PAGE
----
Hoosier Energy announced last month it will retire its coal-fired Merom Generating Station in 2023.
(Seth Tackett, WTIU/WFIU News)
Indiana has 16 coal-fired power generating stations. Each can produce at least one megawatt of electricity.
The plants are scattered around Indiana, with a majority located in the southern half of the state.
The smallest eight don’t produce much electricity, while the top eight generate a majority of the state’s power.
The Merom Generating Station is the fifth-biggest power plant in Indiana, producing almost 6 million megawatts of electricity in 2018. But it’s closing in 2023.
That’s put Doug Childs in a bit of a situation.
“My grandfather was a coal miner,” he says. “And I literally worked in a coal plant in Ohio. So, you know, they're near and dear to my heart.”
Now CEO of the Utilities District of Western Indiana-Rural Electric Co-Op, Childs, much like the state itself, is at a crossroads. After almost 25 years of working with municipal utilities, Childs is now faced with an energy future that will rely less on coal than it ever has.
“Really what's happening is the economics of the whole power business have changed so much that generating power by coal is just not the cheapest way to go, by a long shot,” Childs says. “So really, it's just sheer economics have really caught up with Merom. And really, it's catching up or has caught up with virtually every coal plant in the country.”
Recent developments in the coal industry have changed the outlook on coal. Tougher federal environmental regulations, market forces and advancing technology have made coal more expensive than other forms of energy.
“What’s happening [is] the market is responding to the economic signals they have, and really regardless of what happens, coal is just too expensive right now to be a viable generating source anymore,” Childs says.
“Things are changing everywhere. A lot will depend on what happens next November,” says State Rep. Ed Soliday (R-Valparaiso). “When I came in the legislature, natural gas was over $14 a therm. Last week it sold for under $2.”
But old habits die hard. The state is drafting a long-term energy plan, and many in the coal industry are concerned with the reliability of other energy sources, which is why Soliday is pushing for a bill that would make it harder for utilities to close a coal plant.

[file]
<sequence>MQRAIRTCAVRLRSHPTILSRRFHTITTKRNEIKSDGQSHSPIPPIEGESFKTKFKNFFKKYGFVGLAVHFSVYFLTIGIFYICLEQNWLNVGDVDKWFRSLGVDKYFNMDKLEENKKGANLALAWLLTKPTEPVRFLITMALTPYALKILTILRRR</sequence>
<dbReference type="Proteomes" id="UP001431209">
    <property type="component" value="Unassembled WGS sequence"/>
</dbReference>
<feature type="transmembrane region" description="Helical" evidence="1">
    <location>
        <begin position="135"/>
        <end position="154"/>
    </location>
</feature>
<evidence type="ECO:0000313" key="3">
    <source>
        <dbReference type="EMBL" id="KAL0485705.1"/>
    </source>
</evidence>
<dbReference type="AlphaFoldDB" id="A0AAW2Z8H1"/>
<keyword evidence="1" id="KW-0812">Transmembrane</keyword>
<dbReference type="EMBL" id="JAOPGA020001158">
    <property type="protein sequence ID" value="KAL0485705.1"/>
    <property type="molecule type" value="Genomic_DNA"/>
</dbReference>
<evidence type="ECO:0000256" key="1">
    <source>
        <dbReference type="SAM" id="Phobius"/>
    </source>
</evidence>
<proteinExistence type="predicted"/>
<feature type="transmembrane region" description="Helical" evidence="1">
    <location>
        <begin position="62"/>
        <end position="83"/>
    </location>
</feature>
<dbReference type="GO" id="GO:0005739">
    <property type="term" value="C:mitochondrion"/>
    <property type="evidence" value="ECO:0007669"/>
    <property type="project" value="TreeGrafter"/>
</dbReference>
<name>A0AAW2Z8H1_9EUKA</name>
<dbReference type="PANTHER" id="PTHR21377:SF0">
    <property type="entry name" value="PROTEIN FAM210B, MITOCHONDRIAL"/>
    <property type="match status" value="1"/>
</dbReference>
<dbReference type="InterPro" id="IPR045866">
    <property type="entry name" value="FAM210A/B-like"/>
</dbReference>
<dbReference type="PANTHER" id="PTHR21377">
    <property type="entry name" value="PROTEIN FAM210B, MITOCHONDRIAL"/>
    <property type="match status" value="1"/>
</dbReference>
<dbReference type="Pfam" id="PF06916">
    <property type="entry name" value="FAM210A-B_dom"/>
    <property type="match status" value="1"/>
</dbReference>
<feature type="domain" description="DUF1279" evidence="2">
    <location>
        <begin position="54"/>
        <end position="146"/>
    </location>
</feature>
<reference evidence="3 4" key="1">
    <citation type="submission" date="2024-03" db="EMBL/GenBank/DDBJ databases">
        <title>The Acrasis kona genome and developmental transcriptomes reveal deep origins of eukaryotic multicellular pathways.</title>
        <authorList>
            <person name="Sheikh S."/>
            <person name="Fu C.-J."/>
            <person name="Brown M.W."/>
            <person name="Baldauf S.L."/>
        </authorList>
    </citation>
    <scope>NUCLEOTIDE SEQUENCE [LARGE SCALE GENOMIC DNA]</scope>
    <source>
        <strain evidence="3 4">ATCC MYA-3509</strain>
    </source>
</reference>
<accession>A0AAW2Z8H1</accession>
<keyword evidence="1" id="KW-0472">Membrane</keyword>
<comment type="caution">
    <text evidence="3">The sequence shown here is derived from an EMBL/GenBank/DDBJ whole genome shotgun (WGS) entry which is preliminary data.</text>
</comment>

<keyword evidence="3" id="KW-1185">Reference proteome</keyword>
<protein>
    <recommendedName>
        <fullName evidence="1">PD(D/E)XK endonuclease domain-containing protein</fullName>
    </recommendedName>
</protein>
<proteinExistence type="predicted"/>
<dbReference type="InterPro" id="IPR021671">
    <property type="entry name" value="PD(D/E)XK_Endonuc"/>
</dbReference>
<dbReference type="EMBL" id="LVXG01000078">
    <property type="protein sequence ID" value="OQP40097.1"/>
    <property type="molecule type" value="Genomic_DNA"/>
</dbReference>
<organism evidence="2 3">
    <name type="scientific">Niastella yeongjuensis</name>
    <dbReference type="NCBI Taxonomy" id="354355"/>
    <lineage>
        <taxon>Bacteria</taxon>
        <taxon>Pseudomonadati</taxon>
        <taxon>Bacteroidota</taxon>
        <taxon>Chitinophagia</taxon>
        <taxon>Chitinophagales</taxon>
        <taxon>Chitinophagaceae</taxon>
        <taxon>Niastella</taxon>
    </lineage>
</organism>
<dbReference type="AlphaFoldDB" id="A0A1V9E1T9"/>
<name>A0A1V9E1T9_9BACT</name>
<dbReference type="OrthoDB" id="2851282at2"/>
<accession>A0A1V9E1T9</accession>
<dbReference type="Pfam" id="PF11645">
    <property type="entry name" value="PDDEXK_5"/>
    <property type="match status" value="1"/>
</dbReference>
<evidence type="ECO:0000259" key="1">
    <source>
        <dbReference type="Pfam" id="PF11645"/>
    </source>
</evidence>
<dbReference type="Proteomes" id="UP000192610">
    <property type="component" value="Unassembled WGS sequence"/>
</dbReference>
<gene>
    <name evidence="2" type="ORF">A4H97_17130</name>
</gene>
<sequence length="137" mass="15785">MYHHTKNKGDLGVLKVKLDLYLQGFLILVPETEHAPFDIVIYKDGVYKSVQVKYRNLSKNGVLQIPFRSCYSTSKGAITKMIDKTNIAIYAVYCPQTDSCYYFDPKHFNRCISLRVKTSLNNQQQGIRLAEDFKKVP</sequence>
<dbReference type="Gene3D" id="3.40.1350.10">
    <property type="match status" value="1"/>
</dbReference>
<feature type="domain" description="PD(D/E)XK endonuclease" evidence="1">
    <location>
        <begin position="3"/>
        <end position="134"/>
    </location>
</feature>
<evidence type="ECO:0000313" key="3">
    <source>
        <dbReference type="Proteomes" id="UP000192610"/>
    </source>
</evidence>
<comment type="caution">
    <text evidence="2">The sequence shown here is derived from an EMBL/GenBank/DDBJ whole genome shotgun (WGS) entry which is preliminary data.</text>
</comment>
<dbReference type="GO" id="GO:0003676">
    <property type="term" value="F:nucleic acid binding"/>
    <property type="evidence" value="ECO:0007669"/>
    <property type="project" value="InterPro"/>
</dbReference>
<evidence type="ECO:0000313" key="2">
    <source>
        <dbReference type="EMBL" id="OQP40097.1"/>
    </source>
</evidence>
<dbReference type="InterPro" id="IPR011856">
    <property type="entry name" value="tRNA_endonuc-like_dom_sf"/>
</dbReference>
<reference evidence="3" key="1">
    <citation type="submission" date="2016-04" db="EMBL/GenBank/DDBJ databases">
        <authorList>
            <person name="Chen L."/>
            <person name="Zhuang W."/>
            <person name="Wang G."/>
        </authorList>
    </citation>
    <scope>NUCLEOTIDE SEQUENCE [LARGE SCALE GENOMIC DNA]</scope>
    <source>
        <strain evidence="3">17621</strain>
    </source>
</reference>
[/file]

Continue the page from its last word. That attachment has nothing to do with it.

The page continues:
“Whether that’s coal or rabbits on a treadmill, we need the lights to come on when we flip the switch,” Soliday says. “We’re in transition. It’s not the first time, won’t be the last. But we’re in transition and all we’re asking is to be able to manage it.”
The Indiana Utility Regulatory Commission would have to review possible coal plant closures beginning now through May 2021 and determine whether the closure is what they consider “reasonable.”
“They’re going to be able to power your factories more reliably and less expensively, generally speaking right now, than alternative energy sources,” says Tim Slaper, the co-director of the Indiana Business Research Center. “And I think that’s one of the ripple effects that people – they need to think about in terms of making too rapid a transition from where we are now to the future. And I say that because if the cost of energy in our state goes up by 20 percent but it stays the same in Kentucky and Ohio, then suddenly we’ve lost the competitive edge in terms of citing manufacturing plants or expanding manufacturing plants here.”
Environmental groups and even the NAACP have spoken out against the bill, saying it props up the coal industry and would disproportionately harm communities of color. But those in the coal industry say keeping coal plants around protects Indiana’s energy supply and helps ratepayers.
“The energy module of the future – it may not be wind and solar, it may be something entirely different,” Stevens says. “But we don’t want to put forth policy decisions that’s going to drive the cost of electricity up substantially during that period before that’s available.”
Childs says that won’t be the case – consumers won’t see their rates increase, which would happen if the utility continued to rely on Merom and its coal-fired units.
“The idea was if you built wind and solar, you had to build a natural gas plant to back it up,” Childs says. “And frankly, you still do to some degree, but eight, 10 years from now, you’re not going to have to do that.”
He says it’s possible customers could even see a small savings starting around 2023, with larger savings possible 10 to 15 years down the road.
“Last year, Merom only ran at a 58 percent capacity factor,” Childs says. “And there were three months that Merom didn’t run at all – the lights stayed on. Certainly, reliability is always a concern, but we can run a reliable grid without Merom, certainly easily.”
He says advancing without coal is going to take some planning, but the Merom site will most likely be reused.
“There’s a tremendous amount of transmission capacity available there, which you could imagine,” Childs says. “I could definitely see possibly developing solar, a large solar field at that site. So, that site – Merom’s very valuable and will definitely be reused.”
NIPSCO and Indianapolis Power and Light have announced they’ll wean themselves off coal within the next two decades, so the number of coal plants in the state will continue to drop.
The house bill that would make it harder to close coal plants is heading to the Senate for consideration.